Medical Mutual of Ohio Has Misled Me
CLEVELAND, OHIO -- On July 25, 2011, I applied for a SuperMed One personal health-insurance policy with InsureOne Benefits, the Medical Mutual of Ohio's underwriting department.
On August 1, Chris [snip] of InsuredOne Benefits phoned me and also emailed me that my application has been approved and in effect since July 26. The same day, August 1, I was examined by a doctor from the Delaware Smith Clinic, who ordered tests to determine whether or not I may be suffering from Type 2 diabetes and congestive heart failure.
On August 2, I spoke with someone in Chris [snip]'s office, who warned me that, if positive, these tests may be considered pre-existing conditions and advised me to cancel my SuperMed One policy and apply instead for the federally-funded Ohio State High Risk Pool (which is administered by Medical Mutual of Ohio). The next day I discussed my case in more detail with another sales representative, who likewise suggested that I apply for Ohio State High Risk Pool coverage which, she assured me, was equally good and might in fact be cheaper. She canceled my SuperMed One policy and sent an email advising me to to keep my SuperMed One dental and vision coverage. Both InsureOne Benefits representatives failed to inform me that under Ohio law my approved SuperMed One policy cannot be canceled unless I have failed to disclose any pre-existing (that is, diagnosed and treated) conditions (in fact, I had none at the time when I applied).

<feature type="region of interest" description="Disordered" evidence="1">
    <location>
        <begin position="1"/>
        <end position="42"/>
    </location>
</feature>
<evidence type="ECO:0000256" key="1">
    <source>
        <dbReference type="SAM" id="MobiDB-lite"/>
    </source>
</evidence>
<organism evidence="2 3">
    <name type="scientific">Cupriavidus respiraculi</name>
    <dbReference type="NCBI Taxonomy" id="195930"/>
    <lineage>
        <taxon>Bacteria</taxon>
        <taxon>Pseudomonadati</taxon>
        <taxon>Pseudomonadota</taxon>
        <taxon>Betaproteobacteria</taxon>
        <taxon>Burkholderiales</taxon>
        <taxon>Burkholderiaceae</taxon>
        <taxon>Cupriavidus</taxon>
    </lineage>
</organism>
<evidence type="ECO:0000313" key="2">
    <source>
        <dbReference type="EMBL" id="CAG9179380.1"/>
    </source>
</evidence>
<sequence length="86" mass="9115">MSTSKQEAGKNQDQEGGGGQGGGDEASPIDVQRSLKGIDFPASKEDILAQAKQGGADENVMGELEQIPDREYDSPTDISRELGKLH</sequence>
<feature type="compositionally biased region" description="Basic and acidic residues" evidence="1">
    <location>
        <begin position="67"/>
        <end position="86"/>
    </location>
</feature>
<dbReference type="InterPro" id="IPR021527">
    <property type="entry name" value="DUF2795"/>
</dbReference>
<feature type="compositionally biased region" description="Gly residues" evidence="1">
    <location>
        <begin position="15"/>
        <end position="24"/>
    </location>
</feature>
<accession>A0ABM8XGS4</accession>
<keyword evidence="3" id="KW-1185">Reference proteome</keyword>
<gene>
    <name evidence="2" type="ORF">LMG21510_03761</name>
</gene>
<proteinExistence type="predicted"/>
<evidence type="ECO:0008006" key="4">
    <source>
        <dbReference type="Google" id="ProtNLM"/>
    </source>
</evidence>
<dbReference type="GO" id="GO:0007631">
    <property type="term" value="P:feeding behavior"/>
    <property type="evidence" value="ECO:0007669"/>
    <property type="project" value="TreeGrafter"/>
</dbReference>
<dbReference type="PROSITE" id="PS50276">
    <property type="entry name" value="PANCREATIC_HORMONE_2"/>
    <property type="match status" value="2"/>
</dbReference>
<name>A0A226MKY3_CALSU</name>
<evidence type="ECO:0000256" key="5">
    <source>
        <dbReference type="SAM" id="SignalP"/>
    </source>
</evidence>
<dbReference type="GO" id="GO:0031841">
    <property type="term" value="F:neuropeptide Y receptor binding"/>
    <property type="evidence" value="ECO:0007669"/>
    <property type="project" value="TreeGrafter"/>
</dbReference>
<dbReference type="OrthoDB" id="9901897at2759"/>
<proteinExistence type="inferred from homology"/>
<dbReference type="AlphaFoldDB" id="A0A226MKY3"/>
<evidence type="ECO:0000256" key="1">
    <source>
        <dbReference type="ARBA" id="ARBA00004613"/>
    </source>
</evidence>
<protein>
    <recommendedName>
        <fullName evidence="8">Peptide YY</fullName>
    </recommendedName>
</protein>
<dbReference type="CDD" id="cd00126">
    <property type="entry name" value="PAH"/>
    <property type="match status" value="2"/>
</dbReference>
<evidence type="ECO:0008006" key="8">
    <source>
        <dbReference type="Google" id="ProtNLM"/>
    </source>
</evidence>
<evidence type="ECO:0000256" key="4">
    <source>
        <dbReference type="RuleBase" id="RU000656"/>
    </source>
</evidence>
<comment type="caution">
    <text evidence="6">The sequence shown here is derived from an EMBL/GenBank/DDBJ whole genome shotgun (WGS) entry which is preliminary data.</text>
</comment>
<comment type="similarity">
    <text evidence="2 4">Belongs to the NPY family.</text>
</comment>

I was accepted in the Ohio State High Risk Pool on September 1, 2011, but a few weeks later one of their representatives told me that I had been misled by the Medical Mutual underwriters and that I should not have canceled my SuperMed One personal health insurance which was already in effect. It has also turned out that my Ohio State High Risk Pool coverage is much more expensive while carrying a three times higher deductible. I finally filed a complaint on January 25, 2012, requesting that my canceled SuperMed One policy be reinstated due to the bad advice I had received from the underwriting agents.
On March 6, an official from Medical Mutual informed me that my request had been denied because, in her words, even though I may have received bad advice from the underwriters, it was still my decision to cancel my health insurance.